NYSC and the relevance question amid COVID-19 pandemic
There is hardly anything the coronavirus pandemic has not affected. Before the virus could sweep across the various orientation camps of the National Youth Service Corps (NYSC), its management proactively shut them. While it is putting everything in place for their reopening, NYSC is staring down the barrel of a two-year suspension as proposed by the Federal Government’s ‘wise men and women’. Head, Education Desk, IYABO LAWAL writes.
“To keep Nigeria one is a task that must be done,” said General Yakubu Gowon during the 1967 – 1970 civil war that claimed over a million lives in an effort to keep a multi-diverse people together. One scheme he established to achieve that is the NYSC. Over the years, the scheme has survived various onslaughts that threatened its existence. The latest one is proving a hard nut to crack, coupled with a proposal that calls for a two-year suspension.
On June 25, the management of the corps denied claims it planned to reopen camps soon amid rising number of COVID-19 cases, asserting that its orientation camps would reopen when it is safe to do so.
NYSC’s spokesperson, Adenike Adeyemi had dismissed an online report, which alleged that the scheme was set to resume orientation programme. She assured Nigerians that the scheme places a high premium on the lives of corps members, camp officials and other stakeholders, and would not act in any way that will compromise their safety.
The closure of the camps on March 18 disrupted the orientation of the 2020 Batch A Stream 1, across the 37 centres in the country. At that time, the Lagos State NYSC Coordinator, Eddy Megwa, had said, “We have been asked to close down all orientation camps and discharged the corps members to their various places of primary assignment.”
Few months after Megwa’s comment, Adeyemi added that even when it has been sufficiently established it is safe to proceed to the camps for the resumption of normal activities, the corps would only do so when it has received the nod of the Federal Government. She had urged corps members and prospective ones to obtain information concerning the NYSC only from its official sources.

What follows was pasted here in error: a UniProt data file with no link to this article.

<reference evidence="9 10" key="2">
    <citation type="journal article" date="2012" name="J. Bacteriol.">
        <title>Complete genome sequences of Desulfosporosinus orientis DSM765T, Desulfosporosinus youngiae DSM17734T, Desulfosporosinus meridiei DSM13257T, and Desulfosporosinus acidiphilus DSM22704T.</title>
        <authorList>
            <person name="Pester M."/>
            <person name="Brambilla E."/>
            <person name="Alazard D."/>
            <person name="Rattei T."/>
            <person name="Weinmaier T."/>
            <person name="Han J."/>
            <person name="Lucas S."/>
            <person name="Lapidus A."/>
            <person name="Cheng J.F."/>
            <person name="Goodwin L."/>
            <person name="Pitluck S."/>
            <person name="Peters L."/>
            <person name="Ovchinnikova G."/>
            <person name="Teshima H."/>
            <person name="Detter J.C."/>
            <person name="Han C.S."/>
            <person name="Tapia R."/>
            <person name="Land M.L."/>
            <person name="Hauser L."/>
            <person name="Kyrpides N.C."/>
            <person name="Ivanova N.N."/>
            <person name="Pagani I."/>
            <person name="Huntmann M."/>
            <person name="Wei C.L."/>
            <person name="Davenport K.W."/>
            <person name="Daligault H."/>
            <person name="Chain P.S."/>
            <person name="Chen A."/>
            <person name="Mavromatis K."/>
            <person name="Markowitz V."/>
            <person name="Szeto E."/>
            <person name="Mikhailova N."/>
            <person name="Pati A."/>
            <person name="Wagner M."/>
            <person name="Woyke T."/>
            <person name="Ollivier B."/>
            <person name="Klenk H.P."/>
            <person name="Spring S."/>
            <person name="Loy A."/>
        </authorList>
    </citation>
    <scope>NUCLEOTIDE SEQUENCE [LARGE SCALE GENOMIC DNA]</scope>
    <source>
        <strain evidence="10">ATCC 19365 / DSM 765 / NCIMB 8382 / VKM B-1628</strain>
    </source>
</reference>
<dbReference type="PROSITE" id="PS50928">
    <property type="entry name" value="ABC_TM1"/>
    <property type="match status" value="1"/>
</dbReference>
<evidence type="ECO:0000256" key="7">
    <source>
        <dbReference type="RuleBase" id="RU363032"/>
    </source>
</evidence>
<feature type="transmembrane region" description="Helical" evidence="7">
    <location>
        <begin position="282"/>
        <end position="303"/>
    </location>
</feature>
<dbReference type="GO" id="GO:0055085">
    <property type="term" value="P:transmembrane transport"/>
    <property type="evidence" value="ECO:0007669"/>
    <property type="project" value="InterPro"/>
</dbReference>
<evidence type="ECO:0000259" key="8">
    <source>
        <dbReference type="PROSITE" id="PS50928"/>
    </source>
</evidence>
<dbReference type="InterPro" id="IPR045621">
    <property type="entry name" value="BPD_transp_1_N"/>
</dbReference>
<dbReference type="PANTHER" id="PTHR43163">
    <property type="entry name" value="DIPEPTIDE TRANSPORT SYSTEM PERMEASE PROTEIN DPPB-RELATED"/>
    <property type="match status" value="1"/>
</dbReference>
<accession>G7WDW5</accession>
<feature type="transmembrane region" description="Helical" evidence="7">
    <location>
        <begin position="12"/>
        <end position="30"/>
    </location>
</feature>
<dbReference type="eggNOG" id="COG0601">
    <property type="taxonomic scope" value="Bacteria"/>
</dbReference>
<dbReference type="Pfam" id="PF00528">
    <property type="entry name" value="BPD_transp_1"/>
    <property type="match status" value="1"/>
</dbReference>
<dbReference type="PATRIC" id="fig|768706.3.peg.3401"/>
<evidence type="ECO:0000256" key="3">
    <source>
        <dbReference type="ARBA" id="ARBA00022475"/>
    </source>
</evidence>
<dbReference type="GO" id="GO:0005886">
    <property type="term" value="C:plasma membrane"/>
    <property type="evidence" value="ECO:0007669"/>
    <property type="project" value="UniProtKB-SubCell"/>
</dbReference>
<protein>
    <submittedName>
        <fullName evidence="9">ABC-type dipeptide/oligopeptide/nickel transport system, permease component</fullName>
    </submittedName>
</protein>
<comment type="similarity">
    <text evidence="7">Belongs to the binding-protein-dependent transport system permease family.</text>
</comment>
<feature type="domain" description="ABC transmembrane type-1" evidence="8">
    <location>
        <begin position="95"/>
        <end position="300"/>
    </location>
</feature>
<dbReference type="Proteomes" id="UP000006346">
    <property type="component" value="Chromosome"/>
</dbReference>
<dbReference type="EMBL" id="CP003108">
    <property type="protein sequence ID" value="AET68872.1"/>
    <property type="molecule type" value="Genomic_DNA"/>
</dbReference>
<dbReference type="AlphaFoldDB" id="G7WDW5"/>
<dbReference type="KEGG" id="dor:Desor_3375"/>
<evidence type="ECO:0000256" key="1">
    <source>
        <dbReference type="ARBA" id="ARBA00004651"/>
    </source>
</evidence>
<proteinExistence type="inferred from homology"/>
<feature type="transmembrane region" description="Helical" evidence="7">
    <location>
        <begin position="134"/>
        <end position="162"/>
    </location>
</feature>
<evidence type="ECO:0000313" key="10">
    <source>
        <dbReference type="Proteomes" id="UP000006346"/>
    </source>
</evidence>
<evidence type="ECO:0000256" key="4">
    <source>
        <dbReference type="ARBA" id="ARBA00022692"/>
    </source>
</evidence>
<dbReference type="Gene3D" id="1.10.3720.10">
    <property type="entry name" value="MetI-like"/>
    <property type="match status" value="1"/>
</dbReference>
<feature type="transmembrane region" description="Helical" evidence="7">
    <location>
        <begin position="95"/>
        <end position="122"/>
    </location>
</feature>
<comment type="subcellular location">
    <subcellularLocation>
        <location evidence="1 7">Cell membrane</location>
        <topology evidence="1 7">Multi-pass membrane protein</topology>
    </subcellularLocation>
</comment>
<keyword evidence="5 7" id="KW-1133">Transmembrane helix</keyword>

However, on June 16, it was reported that the Economic Sustainability Committee (ESC), led by Vice President Yemi Osinbajo, recommended the suspension of NYSC’s orientation camp exercises for two years.
“The immediate focus in the education sector is to address the disruptions caused by the pandemic and ensuing social distancing measures at all levels of education,” the report submitted to President Muhammadu Buhari explained.
It added, “In a similar context, consideration will be given to suspending the National Youth Service Corps (NYSC) orientation camp exercises for at least 24 months, while allowing deployment to places of primary assignment. This will ensure that there is no backlog in the national service placement pipeline.”
The report was compiled by a team of ministers – Finance, Budget & National Planning, State, Budget and National Planning, Industry Trade & Investment, Labour and Employment, State, Petroleum Resources, Governor, the Central Bank of Nigeria, Group Managing Director, NNPC and permanent Secretary, Cabinet Office – Secretary and was aimed at recommending changes in different sectors of the country’s economy post-COVID-19.